Five thousand years ago, ancient Mesopotamians used valueless clay tablets to represent currency when trading.
Today, we use credit cards.
In fact, you can access hundreds of credit cards in two categories–secured and unsecured.
Each type of card offers benefits and includes drawbacks. To decide which type of credit card is right for you, understand the difference between secured and unsecured credit cards.
Credit unions, banks and other financial institutions that issue credit cards expect you to repay what you charge on the card.
For this reason, lending institutions will check your credit history to determine if you’re likely to repay your debt. If you have bad credit, you may still qualify for a credit card, though. In this case, apply for a secured credit card.
With a secured credit card, you deposit a refundable amount of money with the issuing lender. The amount you deposit could be equal to the credit limit on your credit card account or up to 200% more. Your credit limit can range from $200 to $3,000 depending on your credit history and the lender.
Despite the security deposit, you are still responsible to make regular payments to your account. The security deposit serves only as an insurance policy for the lending institution. If you miss a payment, the issuing credit union or bank can withdraw the amount due from your security deposit.
You can carry a balance on your secured credit card each month. While you’ll owe interest on the unpaid balance, the issuing credit union or bank won’t charge you extra if you carry a balance. Your credit score and history only improve, though, when you pay the full amount on time and in full and spend less than your credit limit.
Over time, you may be eligible to increase your credit limit on your secured credit card. After you’ve successfully made payments for eight to 12 months, ask the issuing credit union or bank for a credit limit increase. You may need to deposit additional funds to match the new credit limit. In some cases, your on-time payment history demonstrates your trustworthiness and no additional security deposit will be required.
You can receive any remaining security deposit back after you repay the entire credit card balance and close the account. Otherwise, that money is reserved solely to cover missed credit card payments.
Individuals with good credit can apply for unsecured credit cards. No upfront security deposit is required for this type of card.
The credit limit and interest rate for unsecured credit cards are established by individual lending agencies. The criteria that determine your credit limit includes your credit score, debt-to-income ratio, payment history, and the number of credit cards or other credit accounts you have open. In general, your credit limit will be higher if you have excellent credit.
Some unsecured credit cards also offer rewards based on your purchases. With this perk, you can earn cash back, airline miles or points to redeem for gift cards and other items.
Be sure to consider your needs as you apply for an unsecured credit card. If you plan to carry a balance, look for a card with a low-interest rate. If you pay off your balance each month, you could select a credit card with higher interest and better rewards.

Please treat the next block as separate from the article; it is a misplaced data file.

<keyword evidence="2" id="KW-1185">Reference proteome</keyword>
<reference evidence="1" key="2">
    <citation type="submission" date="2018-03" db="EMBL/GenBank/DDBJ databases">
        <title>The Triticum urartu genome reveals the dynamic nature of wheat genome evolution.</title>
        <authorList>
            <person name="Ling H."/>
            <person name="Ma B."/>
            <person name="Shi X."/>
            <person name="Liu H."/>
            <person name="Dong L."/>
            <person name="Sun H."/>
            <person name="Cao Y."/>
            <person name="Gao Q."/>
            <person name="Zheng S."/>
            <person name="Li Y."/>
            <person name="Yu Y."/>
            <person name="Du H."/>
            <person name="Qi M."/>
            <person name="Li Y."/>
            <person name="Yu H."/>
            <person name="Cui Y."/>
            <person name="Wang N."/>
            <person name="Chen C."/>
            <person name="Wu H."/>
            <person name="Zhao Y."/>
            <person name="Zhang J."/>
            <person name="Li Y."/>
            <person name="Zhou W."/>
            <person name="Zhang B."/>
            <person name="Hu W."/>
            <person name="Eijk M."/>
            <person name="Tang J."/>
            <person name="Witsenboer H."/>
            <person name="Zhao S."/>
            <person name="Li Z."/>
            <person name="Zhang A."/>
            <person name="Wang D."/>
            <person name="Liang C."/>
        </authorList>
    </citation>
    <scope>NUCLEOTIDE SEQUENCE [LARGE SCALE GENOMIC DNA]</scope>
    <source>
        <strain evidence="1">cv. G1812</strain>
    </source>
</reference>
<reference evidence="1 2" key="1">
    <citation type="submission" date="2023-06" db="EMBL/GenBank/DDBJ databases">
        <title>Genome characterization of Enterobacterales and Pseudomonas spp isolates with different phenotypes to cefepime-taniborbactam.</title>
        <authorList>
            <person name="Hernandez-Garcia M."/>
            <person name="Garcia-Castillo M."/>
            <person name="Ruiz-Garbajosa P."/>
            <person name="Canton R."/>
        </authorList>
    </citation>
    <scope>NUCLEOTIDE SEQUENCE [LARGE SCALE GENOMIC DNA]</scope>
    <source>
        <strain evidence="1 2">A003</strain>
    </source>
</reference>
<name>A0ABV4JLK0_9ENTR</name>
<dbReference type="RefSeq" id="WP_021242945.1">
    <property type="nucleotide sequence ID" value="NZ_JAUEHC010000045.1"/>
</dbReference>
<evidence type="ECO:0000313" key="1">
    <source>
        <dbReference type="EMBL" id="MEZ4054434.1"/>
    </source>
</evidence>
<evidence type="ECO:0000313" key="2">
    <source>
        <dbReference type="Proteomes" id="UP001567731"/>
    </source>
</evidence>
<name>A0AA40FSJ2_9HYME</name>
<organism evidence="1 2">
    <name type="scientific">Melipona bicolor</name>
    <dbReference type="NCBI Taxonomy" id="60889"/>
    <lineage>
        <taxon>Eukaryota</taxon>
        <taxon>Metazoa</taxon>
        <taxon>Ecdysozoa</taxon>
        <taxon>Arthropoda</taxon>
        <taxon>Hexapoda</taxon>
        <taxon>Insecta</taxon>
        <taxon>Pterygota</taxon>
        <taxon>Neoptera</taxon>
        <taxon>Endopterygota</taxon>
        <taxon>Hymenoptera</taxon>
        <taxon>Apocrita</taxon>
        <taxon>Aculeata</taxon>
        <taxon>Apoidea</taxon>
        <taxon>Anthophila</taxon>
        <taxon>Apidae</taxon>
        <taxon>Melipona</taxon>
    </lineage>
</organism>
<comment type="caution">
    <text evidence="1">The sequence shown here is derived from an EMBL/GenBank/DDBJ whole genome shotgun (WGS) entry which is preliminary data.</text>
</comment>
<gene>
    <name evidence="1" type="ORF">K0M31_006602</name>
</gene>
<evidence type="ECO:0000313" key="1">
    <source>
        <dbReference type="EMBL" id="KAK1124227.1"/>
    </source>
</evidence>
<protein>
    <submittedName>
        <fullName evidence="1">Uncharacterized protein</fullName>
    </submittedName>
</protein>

As with a secured credit card, you’ll need to make timely payments on your unsecured credit card. Review your monthly statement to find details about the charges, balance, applicable interest charges, and due date.
It’s also important for you to pay your bill in full. Carrying a balance each month will increase your credit utilization rate and could affect your credit score.
Now that you understand the difference between secured and unsecured credit cards, it’s time to choose the right one for you.
Five steps can help you make your decision.
According to Experian, a credit score of 300 to 579 is very poor, 580-669 is a fair score, 670-739 is good credit, 740-799 is very good, and above 800 is exceptional.
Your credit will determine if you qualify for an unsecured credit card or if you must start with a secured credit card.
Your local financial institution may be able to issue credit cards with favorable terms and may offer additional perks because of your existing relationship.
If you plan to buy a car or a house in the future but your credit score is only fair, a secured credit card can be an excellent tool to build your credit.
Both secured and unsecured credit cards include fees. Read the fine print and ask questions until you understand exactly what you’ll owe, such as processing, application, annual, and late payment fees. Use your research to determine if you will gain more favorable fee terms with a secured or unsecured credit card.
Your financial habits and personal preferences could help you decide which credit card you choose. For example, if you know you have trouble making monthly payments, a secured card might be a good fit as you improve your financial situation and habits. Or you might choose an unsecured card with good airline mile rewards if you travel frequently.
Credit cards from credit unions, banks or other financial institutions offer more than convenience. Secured credit cards can build your credit while unsecured credit cards may offer rewards.
Regardless of which type of credit card you choose, look for the best option that meets your needs now and into the future.